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Just attempted to clean the sound system stingray LED screen with denatured alcohol. I think it ate into the surface of the acrylic screen. It now needs to be "resurfaced" somehow. Clearcoat scratch remover and a small dremel buffing wheel have failed. Suggestions appreciated.
 

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hoodoodrum said:
Just attempted to clean the sound system stingray LED screen with denatured alcohol. I think it ate into the surface of the acrylic screen. It now needs to be "resurfaced" somehow. Clearcoat scratch remover and a small dremel buffing wheel have failed. Suggestions appreciated.
No gaurantee, butt since it's buggered, try some WD-40. Rub 'til you start cussin', then take a rest; bring the SO's hairdryer out and work it back and forth across the screen a few times just to evaporate any residue. Like I said, no gaurantee, butt it works for me. YMMV.

(And you're sure you used de-natured alcohol? Yeah, I know; you prolly did, butt just make sure it's fresh, de-natured. I had to get mine from a pharmicist AFTER I rubbed the other kind on a cage radio display that curdled!).
 

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Discussion Starter #3
Dick,

It was definately denatured alcohol. I bought mine at the hardware and it said on the back...."excellent mild cleaner/solvent". At the moment, I am using some very mild rubbing compound on the dremel buffer tip. It's getting there, but Oh what a PITA!!! If it doesn't work, I'll go for the WD-40.
 

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I did that to mine, screwed it up, but found the post here on this site and took the tips for others and cleared right up.
 

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Discussion Starter #5
Crap, crap, crap,....... Now I have to look at that mess until the radio goes and I pull the stingray again to get at the plastic lens display. I wonder if the lens is an actual part. I can't locate it on the fiche or service manual.
 

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Greetings.

What a bummer. I bet your heart stopped as you watched that little screen mist over hey!

Don't freak.

Get yourself a small piece of rag, some good quality auto polish, not cut and polish though, wrap the rag around your finger with a small dollop of the polish on it and work the polish in using a small round circular motion until all is clear again. Be careful not the smear the polish on the black surrounding area of your little screen. No big deal if you do, the polish cleans off easy. This works a treat.

Let me know how you go.

Good luck and kindest regards.

Paul Harrington
AU

[email protected]
 

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Discussion Starter #8
harrowbmw said:
Greetings.

What a bummer. I bet your heart stopped as you watched that little screen mist over hey!

Don't freak.

Get yourself a small piece of rag, some good quality auto polish, not cut and polish though, wrap the rag around your finger with a small dollop of the polish on it and work the polish in using a small round circular motion until all is clear again. Be careful not the smear the polish on the black surrounding area of your little screen. No big deal if you do, the polish cleans off easy. This works a treat.

Let me know how you go.

Good luck and kindest regards.

Paul Harrington
AU

[email protected]
Thanks Paul, unfortunately it appears that I will have to use a cut polish and then a finishing polish on the end of my dremel tool. The haze is deeper than I thought.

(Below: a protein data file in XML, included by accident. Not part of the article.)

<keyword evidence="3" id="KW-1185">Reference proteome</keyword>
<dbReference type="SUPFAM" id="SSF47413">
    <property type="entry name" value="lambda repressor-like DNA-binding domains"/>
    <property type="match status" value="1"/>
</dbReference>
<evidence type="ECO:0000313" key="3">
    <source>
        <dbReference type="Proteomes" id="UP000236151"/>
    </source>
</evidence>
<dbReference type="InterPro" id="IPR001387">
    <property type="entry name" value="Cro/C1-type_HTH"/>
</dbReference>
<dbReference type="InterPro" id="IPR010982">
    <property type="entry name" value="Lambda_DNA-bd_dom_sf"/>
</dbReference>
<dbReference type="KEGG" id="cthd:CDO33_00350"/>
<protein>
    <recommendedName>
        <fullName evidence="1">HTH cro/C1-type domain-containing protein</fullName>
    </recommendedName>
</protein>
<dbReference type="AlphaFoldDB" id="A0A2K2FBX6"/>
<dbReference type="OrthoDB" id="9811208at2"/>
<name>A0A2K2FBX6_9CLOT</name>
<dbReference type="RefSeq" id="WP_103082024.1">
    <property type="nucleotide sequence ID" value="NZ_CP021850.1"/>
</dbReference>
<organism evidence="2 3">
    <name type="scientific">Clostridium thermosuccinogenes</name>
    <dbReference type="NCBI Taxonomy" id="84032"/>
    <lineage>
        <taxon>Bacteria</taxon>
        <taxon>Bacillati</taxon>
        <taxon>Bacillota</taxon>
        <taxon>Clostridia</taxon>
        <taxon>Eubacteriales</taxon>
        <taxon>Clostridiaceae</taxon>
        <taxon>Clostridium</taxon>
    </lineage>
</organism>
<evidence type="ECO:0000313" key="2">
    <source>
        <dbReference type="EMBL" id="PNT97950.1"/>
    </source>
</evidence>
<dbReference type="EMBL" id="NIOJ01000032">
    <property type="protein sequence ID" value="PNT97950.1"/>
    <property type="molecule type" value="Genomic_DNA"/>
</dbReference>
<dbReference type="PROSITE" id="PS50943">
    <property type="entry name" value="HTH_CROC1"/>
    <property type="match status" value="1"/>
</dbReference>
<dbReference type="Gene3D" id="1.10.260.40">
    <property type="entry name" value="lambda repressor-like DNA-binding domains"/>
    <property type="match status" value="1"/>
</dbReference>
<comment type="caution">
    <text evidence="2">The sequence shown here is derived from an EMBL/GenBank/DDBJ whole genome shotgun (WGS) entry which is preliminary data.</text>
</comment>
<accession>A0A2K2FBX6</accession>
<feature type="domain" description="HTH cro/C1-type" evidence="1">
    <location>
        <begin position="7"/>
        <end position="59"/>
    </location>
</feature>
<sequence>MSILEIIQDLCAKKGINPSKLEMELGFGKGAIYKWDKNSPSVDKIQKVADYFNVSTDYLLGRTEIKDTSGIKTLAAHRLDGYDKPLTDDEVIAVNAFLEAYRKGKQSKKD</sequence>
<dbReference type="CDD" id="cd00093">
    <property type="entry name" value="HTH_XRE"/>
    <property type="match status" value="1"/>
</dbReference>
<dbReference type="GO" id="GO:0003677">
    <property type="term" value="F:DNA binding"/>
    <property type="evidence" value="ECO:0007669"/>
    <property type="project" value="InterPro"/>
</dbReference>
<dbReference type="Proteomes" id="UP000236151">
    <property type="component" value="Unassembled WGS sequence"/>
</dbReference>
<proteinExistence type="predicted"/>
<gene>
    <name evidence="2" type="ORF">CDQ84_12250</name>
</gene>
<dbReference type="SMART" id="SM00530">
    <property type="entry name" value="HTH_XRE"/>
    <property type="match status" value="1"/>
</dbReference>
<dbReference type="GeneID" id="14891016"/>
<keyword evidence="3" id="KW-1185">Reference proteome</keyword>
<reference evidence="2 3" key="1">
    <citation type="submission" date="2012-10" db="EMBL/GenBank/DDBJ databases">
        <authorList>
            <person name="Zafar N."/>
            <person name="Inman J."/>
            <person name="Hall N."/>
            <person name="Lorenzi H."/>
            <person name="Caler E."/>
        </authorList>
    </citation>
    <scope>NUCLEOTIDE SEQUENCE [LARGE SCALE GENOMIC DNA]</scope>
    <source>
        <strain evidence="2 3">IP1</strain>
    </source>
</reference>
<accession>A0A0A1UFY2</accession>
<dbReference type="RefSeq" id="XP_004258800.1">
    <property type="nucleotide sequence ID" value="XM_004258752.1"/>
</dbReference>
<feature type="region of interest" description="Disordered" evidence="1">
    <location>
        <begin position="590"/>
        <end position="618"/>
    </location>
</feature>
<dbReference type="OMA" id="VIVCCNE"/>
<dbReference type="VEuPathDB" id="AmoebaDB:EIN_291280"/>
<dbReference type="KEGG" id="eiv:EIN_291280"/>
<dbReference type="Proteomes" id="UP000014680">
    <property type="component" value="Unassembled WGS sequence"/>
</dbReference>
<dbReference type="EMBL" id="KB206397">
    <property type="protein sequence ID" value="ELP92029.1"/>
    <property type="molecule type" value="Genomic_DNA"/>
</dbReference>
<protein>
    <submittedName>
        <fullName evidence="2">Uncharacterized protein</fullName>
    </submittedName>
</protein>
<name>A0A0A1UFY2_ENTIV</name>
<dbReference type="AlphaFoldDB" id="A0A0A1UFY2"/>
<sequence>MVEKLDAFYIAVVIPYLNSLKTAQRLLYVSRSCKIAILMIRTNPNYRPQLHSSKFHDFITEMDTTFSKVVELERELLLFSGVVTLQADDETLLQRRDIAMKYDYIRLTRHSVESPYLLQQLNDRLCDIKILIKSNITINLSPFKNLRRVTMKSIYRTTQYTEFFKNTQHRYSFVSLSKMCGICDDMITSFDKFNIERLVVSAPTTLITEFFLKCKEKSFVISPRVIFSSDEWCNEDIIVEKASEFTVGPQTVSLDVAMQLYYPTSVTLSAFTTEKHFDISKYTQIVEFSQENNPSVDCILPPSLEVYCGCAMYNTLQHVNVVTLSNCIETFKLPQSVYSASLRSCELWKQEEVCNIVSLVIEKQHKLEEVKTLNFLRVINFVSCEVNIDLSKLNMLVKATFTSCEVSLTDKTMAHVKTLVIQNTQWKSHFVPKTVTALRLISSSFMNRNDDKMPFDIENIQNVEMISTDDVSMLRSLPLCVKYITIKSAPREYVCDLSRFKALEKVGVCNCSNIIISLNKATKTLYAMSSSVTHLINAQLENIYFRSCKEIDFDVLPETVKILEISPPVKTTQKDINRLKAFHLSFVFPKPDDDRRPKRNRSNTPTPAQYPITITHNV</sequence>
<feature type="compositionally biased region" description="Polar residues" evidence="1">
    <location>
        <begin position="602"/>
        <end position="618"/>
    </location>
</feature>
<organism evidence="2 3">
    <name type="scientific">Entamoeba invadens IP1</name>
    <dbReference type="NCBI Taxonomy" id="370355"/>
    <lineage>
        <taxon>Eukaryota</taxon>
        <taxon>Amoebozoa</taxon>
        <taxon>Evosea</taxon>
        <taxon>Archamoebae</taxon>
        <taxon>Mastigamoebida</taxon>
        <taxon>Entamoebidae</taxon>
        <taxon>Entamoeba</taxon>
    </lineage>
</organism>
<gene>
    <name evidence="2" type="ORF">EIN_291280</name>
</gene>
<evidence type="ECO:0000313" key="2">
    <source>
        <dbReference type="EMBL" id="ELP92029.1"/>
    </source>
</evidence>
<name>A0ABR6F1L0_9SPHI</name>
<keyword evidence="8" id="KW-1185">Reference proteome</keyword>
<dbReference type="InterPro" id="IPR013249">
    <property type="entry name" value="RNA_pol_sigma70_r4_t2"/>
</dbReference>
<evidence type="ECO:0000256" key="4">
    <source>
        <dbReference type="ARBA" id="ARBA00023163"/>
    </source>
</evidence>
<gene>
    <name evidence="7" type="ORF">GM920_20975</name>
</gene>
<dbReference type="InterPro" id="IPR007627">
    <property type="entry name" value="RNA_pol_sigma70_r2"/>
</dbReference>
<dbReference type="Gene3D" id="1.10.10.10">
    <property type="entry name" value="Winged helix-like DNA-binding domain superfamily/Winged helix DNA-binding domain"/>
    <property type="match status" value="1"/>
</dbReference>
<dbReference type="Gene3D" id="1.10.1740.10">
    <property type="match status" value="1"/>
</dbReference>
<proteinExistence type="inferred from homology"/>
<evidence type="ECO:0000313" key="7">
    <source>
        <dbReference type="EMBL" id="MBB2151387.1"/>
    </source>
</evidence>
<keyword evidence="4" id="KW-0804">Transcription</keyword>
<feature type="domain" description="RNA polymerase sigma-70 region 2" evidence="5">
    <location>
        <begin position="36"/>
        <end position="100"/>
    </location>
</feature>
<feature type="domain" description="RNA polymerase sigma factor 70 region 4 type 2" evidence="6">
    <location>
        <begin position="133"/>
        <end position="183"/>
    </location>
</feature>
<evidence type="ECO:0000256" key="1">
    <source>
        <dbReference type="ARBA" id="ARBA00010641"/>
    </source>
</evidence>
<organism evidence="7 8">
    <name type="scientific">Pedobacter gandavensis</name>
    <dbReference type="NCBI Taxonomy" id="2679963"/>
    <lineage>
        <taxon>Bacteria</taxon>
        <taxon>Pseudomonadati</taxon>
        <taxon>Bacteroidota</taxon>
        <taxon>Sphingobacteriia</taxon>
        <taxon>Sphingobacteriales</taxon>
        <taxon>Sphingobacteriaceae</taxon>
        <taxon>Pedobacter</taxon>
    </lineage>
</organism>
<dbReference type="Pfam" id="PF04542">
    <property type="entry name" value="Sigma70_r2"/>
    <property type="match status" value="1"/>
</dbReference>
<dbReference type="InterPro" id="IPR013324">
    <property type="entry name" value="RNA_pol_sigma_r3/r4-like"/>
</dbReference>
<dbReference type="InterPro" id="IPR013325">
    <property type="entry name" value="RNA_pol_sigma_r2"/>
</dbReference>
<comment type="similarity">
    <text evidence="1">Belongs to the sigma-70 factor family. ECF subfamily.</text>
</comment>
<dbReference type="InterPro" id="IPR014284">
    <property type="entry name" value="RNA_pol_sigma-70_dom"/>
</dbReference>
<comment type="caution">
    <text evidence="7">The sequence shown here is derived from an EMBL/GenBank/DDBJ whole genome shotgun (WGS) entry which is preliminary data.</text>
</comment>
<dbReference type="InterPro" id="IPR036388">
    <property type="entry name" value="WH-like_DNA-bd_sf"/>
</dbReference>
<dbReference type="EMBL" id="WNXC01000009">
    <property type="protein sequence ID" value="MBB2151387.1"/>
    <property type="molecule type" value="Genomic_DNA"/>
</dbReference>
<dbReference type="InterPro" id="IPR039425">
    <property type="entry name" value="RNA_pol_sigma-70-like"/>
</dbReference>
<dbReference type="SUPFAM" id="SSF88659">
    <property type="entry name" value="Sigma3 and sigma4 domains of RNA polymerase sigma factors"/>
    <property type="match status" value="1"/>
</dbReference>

My advice to anyone attempting the denatured alcohol treatment to the display lens is ......... DON'T until you test it first in a small area!!!!
 

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Careful with that dremel tool. It is easy to burn/melt the plastic with it, and that will make matters even worse. I, personally, wouldn't use any kind of powered buffer on something like that. As an alternative I woud try masking the whole area off, leaving just the "window" exposed. Then start wet sanding (lightly) with 2000 grit paper, then 2500, 3000, 4000, 6000 then 8000. Followed by, of all things, toothpaste to give the final polish. The "sand papers" are micromesh and will polish out any scratches and impefections.

Micromesh and descriptions of its uses http://www.sisweb.com/micromesh/
 

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hoodoodrum said:
Just attempted to clean the sound system stingray LED screen with denatured alcohol. I think it ate into the surface of the acrylic screen. It now needs to be "resurfaced" somehow. Clearcoat scratch remover and a small dremel buffing wheel have failed. Suggestions appreciated.
If I remember correctly isopropyl alcohol and denatured alcohol are two different beasts. Isopropyl is what is commonly used for cleaning acrylic.

Regardless, you have more or less chemically "melted" the surface of the plastic, and no amount of buffing, micro mesh, etc. is going to bring it back.

The only possible way you might be able to fix it is if you can get the lens out and lay it in on a horizontal surface. Buy some FUTURE brand floor "wax". It is liquid acrylic - the same polymer, more or less - that the lens is made from.

Mask the edges of the lens so it cannot puddle underneath, then apply a thin coating. An eye dropper is an ideal tool to use as an applicator. Let it sit for 24 hours to completely dry, you may need to repeat this. If you're lucky it will bond with the lens surface and restore the optical characteristics.

If you've used any wax or buffing compound on the lens already you'll need to thoroughly clean it off with isopropyl first.

Good luck Jim, and if you or any members of your Impossible Mission force are killed or captured, the Secretary will disavow all knowledge. This reply will self destruct in 5 seconds. :D
 

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Discussion Starter #11
RonKMiller said: